Below – photos from the visit.
14 October 2017:
Aimee Horsfall, CNBP PhD student at the University of Adelaide has been awarded a student Poster Award (of four), with cash prize, for her poster titled “Introduction of a new fluorescent constraint on-resin” at the 6th Modern Solid-Phase Peptide Synthesis Symposium, held at Fraser Island from the 12-14th of October. The symposium is a satellite conference of the 12th Australian Peptide Conference which was held in Noosa from the 15-20th October which Aimee also attended.
11 October 2017:
A new publication from CNBP researchers explores the integration of an optical coherence tomography (OCT) probe into a flexible needle for lung tissue aspiration. The paper (lead author Jiawen Li pictured), was published in the Journal of Biomedical Optics and is accessible online.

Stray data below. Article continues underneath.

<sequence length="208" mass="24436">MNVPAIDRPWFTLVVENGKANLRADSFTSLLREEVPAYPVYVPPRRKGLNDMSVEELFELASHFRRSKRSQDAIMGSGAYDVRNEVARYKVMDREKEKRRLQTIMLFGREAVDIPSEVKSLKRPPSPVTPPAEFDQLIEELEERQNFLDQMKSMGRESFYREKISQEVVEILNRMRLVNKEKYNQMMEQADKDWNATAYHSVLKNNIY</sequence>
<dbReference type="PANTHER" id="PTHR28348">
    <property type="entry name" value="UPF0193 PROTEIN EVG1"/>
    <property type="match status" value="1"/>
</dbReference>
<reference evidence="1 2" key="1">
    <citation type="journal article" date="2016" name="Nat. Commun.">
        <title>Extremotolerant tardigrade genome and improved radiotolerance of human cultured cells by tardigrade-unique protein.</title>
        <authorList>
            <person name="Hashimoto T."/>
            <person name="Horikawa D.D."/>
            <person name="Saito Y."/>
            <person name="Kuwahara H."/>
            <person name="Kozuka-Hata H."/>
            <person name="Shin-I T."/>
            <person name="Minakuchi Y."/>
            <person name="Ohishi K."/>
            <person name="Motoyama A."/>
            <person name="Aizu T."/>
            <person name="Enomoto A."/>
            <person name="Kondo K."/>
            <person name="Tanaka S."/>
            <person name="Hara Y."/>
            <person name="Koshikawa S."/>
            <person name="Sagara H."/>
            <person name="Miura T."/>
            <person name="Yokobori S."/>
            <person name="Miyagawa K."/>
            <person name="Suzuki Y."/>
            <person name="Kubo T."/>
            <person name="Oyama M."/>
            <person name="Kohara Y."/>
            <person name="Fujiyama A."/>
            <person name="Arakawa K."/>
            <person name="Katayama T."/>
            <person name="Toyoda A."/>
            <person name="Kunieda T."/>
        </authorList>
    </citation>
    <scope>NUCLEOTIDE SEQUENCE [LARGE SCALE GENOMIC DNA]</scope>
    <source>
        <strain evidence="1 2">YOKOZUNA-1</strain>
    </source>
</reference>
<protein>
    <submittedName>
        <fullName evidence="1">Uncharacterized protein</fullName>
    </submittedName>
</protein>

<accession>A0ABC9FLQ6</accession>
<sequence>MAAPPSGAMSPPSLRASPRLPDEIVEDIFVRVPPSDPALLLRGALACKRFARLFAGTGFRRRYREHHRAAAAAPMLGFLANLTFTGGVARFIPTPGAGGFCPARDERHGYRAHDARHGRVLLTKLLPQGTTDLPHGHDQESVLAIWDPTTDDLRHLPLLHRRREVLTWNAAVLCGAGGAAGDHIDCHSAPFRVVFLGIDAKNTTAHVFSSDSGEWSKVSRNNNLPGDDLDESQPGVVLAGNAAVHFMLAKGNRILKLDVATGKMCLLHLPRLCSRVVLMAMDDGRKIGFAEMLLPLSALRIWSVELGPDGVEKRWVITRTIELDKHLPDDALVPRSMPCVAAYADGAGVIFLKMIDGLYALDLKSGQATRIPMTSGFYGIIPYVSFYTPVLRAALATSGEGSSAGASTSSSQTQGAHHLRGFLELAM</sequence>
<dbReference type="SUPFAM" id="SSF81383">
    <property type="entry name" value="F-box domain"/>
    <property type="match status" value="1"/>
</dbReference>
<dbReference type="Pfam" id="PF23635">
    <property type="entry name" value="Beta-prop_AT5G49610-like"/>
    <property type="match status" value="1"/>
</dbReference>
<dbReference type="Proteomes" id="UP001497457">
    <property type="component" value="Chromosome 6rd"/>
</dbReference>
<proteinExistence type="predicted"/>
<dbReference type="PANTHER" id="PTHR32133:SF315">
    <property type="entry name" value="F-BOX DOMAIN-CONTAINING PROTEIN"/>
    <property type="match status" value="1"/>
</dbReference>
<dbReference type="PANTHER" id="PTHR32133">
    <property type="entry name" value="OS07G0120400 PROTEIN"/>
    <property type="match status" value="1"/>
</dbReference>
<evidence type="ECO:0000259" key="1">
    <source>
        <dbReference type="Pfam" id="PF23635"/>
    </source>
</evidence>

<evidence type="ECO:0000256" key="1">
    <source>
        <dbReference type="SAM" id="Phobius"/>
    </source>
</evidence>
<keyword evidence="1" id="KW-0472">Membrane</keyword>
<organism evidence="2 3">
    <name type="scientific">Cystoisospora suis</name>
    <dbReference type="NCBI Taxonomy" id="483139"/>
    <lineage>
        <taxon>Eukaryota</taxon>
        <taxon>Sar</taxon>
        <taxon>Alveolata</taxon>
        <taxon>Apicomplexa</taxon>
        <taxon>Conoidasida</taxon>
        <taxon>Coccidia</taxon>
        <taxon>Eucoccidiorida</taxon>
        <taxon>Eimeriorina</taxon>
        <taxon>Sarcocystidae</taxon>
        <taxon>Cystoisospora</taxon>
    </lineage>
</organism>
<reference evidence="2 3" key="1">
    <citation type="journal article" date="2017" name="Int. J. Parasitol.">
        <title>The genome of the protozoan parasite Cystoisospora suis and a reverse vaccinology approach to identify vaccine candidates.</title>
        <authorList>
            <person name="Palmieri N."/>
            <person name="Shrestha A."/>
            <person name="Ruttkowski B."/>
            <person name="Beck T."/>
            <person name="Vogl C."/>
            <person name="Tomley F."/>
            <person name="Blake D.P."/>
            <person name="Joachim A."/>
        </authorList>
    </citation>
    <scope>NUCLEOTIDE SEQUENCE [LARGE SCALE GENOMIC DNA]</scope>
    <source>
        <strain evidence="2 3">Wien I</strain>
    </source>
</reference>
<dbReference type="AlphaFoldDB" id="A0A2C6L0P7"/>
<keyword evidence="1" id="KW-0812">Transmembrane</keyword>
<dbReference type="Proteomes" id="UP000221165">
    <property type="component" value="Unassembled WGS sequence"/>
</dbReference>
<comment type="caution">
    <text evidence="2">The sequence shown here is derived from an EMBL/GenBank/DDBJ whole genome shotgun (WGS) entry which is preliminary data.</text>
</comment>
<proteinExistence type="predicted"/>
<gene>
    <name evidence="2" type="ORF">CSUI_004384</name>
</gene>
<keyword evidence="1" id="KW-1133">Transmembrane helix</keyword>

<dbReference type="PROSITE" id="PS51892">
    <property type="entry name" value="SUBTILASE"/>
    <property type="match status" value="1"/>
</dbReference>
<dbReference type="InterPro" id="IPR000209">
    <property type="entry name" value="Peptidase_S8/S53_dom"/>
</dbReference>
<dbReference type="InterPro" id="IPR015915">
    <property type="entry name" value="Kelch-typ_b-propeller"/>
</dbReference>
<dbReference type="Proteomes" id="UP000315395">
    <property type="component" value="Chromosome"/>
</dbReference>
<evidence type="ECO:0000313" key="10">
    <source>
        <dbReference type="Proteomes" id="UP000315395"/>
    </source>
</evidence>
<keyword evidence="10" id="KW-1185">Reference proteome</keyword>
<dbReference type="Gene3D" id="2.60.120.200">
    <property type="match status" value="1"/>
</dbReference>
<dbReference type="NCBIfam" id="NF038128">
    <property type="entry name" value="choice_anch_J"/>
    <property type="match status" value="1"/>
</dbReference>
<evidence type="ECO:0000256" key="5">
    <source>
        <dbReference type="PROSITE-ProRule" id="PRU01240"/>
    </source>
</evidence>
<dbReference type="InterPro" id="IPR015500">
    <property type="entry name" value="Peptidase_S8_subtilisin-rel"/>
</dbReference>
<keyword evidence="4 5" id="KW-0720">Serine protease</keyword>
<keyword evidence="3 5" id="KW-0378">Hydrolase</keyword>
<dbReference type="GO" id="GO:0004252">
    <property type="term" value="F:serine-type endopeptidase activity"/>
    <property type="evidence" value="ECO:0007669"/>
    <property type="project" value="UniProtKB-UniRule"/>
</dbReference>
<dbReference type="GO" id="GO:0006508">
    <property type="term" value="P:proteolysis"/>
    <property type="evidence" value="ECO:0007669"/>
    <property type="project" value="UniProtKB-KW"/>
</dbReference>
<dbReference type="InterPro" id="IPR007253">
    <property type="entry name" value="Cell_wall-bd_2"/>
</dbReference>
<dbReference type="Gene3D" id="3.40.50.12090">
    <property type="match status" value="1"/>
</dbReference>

Journal: Journal of Biomedical Optics.
Publication title: Flexible needle with integrated optical coherence tomography probe for imaging during transbronchial tissue aspiration.
Authors: Jiawen Li; Bryden C. Quirk; Peter B. Noble; Rodney W. Kirk; David D. Sampson; Robert A. McLaughlin.
Abstract: Transbronchial needle aspiration (TBNA) of small lesions or lymph nodes in the lung may result in nondiagnostic tissue samples. We demonstrate the integration of an optical coherence tomography (OCT) probe into a 19-gauge flexible needle for lung tissue aspiration. This probe allows simultaneous visualization and aspiration of the tissue. By eliminating the need for insertion and withdrawal of a separate imaging probe, this integrated design minimizes the risk of dislodging the needle from the lesion prior to aspiration and may facilitate more accurate placement of the needle. Results from in situ imaging in a sheep lung show clear distinction between solid tissue and two typical constituents of nondiagnostic samples (adipose and lung parenchyma). Clinical translation of this OCT-guided aspiration needle holds promise for improving the diagnostic yield of TBNA.